European stocks closed flat on Thursday, after both the Bank of England (BoE) and the European Central Bank (ECB) kept interest rates at record lows.
The pan-European FTSEurofirst 300 Index provisionally closed flat at 1,344.11 points on Thursday. However, the Spanish stock market outperformed for a second consecutive day, with the IBEX closing up around 0.8 percent.
Central bank rate decisions
The main focus for the session was the rate decisions by the two central banks. As expected, the ECB left its main interest rate and its deposit rate unchanged at 0.25 percent and zero, respectively.
In his press conference following the announcement, ECB President Mario Draghi reiterated that the modest recovery in the euro zone was continuing.
Meanwhile, the BoE kept its benchmark rate unchanged at a record-low of 0.5 percent. Gilt purchases stayed at £375 billion ($627 billion), as expected. The BoE also announced it would start reinvesting the cashflow from its bond purchases.
Ukraine in focus
Investors also kept a close eye on events in Ukraine. EU heads of state met at a summit on Thursday to discuss developments. Tensions between Ukraine and Russia have heightened in recent weeks and on Sunday, Russia carried out a bloodless invasion of the Ukrainian peninsula of Crimea.
(Read more: Vitali Klitschko: Putin worried over Ukraine)
Crimea's parliament voted to join Russia on Thursday, and its Moscow-backed government set in motion a referendum that will be held within 10 days. Russia's MICEX Index closed lower by nearly 1 percent.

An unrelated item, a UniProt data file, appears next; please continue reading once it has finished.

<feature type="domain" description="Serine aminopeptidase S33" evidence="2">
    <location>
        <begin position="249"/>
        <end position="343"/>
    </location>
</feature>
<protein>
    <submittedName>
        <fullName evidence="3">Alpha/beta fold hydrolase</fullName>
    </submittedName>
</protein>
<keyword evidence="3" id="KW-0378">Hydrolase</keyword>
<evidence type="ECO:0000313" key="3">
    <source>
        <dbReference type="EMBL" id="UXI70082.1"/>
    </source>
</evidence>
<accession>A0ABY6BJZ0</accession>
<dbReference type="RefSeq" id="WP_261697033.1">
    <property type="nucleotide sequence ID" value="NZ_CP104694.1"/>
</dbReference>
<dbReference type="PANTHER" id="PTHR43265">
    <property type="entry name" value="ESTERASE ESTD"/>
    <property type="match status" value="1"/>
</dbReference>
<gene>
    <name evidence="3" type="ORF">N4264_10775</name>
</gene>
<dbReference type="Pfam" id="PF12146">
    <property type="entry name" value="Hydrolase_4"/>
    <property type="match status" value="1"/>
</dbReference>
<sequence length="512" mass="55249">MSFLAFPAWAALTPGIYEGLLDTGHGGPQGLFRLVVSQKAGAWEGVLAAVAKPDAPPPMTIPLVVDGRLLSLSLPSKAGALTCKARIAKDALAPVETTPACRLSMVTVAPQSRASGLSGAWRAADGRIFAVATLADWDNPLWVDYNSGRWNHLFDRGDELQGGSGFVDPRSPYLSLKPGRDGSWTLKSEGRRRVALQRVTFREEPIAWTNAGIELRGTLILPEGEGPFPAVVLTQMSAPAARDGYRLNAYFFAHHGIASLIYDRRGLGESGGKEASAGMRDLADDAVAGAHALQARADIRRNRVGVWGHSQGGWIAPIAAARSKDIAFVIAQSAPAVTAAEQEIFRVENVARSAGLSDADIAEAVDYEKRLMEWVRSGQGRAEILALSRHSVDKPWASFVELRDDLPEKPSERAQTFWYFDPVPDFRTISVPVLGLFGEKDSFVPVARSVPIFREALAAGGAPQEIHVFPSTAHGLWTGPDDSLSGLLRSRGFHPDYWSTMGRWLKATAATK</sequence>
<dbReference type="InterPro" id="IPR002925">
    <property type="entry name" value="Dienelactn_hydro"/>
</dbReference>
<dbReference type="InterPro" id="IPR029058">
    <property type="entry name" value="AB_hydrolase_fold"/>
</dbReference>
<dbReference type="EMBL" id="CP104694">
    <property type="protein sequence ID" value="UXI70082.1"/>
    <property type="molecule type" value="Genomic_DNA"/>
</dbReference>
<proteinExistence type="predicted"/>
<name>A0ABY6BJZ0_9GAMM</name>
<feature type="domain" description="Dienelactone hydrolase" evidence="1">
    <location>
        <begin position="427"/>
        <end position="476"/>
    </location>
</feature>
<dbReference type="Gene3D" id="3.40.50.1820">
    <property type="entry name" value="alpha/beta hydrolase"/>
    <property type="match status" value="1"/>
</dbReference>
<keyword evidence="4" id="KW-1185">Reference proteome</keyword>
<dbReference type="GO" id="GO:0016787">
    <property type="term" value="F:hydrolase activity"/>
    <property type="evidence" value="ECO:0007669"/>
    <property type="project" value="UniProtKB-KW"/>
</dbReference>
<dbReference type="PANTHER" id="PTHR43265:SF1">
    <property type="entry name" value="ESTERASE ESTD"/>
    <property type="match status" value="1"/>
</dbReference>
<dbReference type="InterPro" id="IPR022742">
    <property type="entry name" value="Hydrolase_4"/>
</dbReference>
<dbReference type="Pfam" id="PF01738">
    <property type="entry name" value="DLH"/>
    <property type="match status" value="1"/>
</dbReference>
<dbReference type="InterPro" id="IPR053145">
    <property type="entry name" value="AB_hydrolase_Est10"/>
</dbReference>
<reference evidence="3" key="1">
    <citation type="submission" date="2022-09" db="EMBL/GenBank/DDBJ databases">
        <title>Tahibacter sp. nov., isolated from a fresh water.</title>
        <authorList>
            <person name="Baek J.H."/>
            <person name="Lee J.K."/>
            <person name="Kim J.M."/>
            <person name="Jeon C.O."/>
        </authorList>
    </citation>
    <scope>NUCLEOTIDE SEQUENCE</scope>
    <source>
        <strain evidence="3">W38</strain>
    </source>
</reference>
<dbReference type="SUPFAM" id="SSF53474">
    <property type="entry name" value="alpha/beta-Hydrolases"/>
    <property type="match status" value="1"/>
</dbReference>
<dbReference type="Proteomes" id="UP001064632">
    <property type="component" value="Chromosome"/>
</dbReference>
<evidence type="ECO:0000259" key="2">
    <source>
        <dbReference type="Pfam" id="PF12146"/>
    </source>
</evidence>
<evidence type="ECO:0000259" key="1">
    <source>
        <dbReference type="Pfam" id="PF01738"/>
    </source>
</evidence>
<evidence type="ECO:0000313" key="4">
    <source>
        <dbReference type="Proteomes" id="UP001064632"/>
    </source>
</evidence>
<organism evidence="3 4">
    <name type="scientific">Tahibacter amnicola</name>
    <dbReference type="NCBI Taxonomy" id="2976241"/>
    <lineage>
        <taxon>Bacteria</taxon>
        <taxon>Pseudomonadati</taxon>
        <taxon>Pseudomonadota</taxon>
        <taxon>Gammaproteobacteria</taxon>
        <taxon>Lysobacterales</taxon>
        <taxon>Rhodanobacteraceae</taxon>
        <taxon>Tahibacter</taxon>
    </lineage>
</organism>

President Barack Obama on Thursday ordered the freezing of U.S. assets and a ban on travel into the United States of those involved in threatening the sovereignty and territorial integrity of Ukraine.
U.S. stocks rose as investors monitored economic reports ahead of Friday's monthly jobs report, along with developments in Ukraine. The U.S. government reported jobless claims last week declined by 26,000 to 323,000. Another report had U.S. productivity rising 1.8 percent in the fourth quarter.
(Read more: Fed's Plosser 'very worried' about QE consequences)
Back in Western Europe, an index from Halifax showed U.K. house prices rose 2.4 percent in February. For the year, house prices soared 7.9 percent, more than the 7.2 percent predicted by analysts.
German industrial orders also managed to beat expectations. The reading for January came in at 1.2 percent, against a prediction for an uptick of 0.7 percent.
Aviva shares climb
In stocks news, U.K. infrastructure company Balfour Beatty reported a 78 percent collapse in pre-tax profit in 2013. The stock provisionally closed lower by 7.4 percent after the announcement.
Bouygues closed roughly 6.8 percent higher after reports it was bidding to buy Vivendi's SFR, France's second-biggest telecom group. Bouygues' bid will be financed with cash, debt, and shares from the newly combined company and will not require a capital increase, Reuters reported.
Shares in Schroders jumped 5.3 percent higher after the group announced that profits at both its asset management and wealth management business soared in 2013.
British insurer Aviva unveiled a 6 percent increase in operating profit for 2013; shares were around 8 percent higher at close.
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